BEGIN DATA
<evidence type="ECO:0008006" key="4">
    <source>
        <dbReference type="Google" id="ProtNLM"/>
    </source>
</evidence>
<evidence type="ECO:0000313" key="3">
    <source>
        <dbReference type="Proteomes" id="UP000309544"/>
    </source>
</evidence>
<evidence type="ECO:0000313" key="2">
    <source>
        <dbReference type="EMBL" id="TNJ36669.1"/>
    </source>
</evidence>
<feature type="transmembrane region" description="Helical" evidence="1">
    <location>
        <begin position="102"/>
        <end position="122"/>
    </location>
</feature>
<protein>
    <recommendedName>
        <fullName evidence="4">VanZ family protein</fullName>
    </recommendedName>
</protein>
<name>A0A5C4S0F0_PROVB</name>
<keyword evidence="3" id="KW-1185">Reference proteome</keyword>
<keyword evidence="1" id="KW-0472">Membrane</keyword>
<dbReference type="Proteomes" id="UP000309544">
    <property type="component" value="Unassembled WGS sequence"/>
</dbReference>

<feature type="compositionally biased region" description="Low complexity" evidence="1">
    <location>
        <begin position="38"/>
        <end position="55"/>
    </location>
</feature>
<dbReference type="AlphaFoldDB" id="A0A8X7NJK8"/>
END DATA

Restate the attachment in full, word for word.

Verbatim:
<evidence type="ECO:0008006" key="4">
    <source>
        <dbReference type="Google" id="ProtNLM"/>
    </source>
</evidence>
<evidence type="ECO:0000313" key="3">
    <source>
        <dbReference type="Proteomes" id="UP000309544"/>
    </source>
</evidence>
<evidence type="ECO:0000313" key="2">
    <source>
        <dbReference type="EMBL" id="TNJ36669.1"/>
    </source>
</evidence>
<feature type="transmembrane region" description="Helical" evidence="1">
    <location>
        <begin position="102"/>
        <end position="122"/>
    </location>
</feature>
<protein>
    <recommendedName>
        <fullName evidence="4">VanZ family protein</fullName>
    </recommendedName>
</protein>
<name>A0A5C4S0F0_PROVB</name>
<keyword evidence="3" id="KW-1185">Reference proteome</keyword>
<keyword evidence="1" id="KW-0472">Membrane</keyword>
<dbReference type="Proteomes" id="UP000309544">
    <property type="component" value="Unassembled WGS sequence"/>
</dbReference>

<feature type="compositionally biased region" description="Low complexity" evidence="1">
    <location>
        <begin position="38"/>
        <end position="55"/>
    </location>
</feature>
<dbReference type="AlphaFoldDB" id="A0A8X7NJK8"/>